Rick Bartes, Manenberg
With Easter approaching, it is good to consider what it signifies, and its relevance in the current setting of our country.
This is usually the time when it is obvious that the majority of South Africans are followers of the Christian faith.
The Easter gatherings, conferences and public notices all indicate that Christians believe Jesus is their Saviour and Lord.
Why is it then that the Name of Jesus Christ is being used as a curse (swear) word on South African public television?
The screening of such content by the public broadcaster and other television stations, has been happening for more than 20 years already.
The “P” symbol appearing under the programme or film classification before the screening, which is an abbreviation for prejudice, is supposed to forewarn viewers of such utterances and other prejudicial content.
The broadcasting of Christian religious content by these television stations is indeed acknowledged and appreciated; as it shows people worshipping, preaching and praying in the Holy Name of Jesus Christ.
Can it, however, be expected of Christians to be accepting of the screenings of such cursing, whereas a key element of their faith is being contravened then?
What is required for broadcasters to refrain from screening such content, or for them to be compelled to withdraw programmes containing cursing of the Name of Jesus Christ?
Reverend Renate Cochrane, Hout Bay
Easter is the time when Christians celebrate the resurrection of Christ – so what does this have to do with eggs and bunnies? We can only understand this custom with a look at history. Many centuries ago, when the first missionaries came to Germanic countries, local people embraced the Christian message of love and justice, but did not want to give up their cultural traditions. One of their most beloved traditions was the spring celebration in honour of the goddess Eastre. She was the goddess of fertility and “new life”. After the dark winter months, the Germanic tribes joyfully anticipated the “new life” of planting, warm air and sun in summer. Many symbols accompanied the spring festival. Eggs are the symbol of fertility, so are rabbits as they multiply very fast.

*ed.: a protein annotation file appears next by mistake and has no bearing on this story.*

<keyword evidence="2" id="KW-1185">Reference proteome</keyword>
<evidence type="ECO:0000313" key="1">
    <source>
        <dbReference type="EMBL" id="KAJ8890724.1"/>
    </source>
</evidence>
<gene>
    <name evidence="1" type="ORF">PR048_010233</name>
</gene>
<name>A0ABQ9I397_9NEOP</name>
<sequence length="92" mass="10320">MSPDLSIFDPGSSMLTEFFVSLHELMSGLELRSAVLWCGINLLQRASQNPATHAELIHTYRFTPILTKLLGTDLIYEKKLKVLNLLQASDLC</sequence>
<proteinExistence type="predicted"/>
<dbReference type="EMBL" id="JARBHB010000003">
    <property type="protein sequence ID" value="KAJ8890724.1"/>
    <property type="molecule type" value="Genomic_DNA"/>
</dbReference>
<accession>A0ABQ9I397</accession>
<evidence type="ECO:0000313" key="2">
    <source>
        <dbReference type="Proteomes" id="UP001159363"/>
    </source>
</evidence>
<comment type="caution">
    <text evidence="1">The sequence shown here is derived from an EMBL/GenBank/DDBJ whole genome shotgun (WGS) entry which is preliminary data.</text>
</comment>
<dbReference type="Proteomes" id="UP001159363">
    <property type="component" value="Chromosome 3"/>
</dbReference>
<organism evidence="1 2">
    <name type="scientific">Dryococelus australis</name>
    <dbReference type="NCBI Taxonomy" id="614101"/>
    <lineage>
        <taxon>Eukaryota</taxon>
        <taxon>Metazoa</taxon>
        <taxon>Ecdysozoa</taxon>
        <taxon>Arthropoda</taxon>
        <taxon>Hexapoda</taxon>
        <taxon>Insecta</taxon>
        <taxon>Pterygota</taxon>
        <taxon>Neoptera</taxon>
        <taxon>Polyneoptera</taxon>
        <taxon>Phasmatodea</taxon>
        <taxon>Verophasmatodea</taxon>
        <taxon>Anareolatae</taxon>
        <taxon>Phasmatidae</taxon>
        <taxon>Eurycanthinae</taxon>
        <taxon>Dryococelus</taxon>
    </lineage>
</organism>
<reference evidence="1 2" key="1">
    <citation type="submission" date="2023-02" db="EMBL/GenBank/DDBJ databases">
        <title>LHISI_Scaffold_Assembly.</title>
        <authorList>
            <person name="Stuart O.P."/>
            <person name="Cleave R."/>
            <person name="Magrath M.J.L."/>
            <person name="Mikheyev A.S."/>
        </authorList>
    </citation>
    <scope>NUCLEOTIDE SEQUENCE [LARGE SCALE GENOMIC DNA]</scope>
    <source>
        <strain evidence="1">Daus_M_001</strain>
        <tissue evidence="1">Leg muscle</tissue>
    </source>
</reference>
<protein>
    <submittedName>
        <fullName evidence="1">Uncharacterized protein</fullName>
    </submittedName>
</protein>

When I was a child in Germany, my deeply Christian mother explained to me, that our Easter eggs and chocolate bunnies were a reminder of ancestral times when people still worshipped many gods and goddesses. This never disrupted the joy of “pagan” Easter practices in our family – as children the chocolate feast and search parties in the garden instilled happiness in our hearts.
And today, as an adult, celebrating that Christ has conquered death, I still carry the joy of Easter in my heart. There is nothing wrong with cultural tradition going alongside religion – as long as the cultural tradition is not oppressive.
Seeing the chocolate bunnies and Easter decorations in South African supermarkets is still strange for me, but I remember the sweet joy of our childhood and I am sure, African children are just as happy about this custom.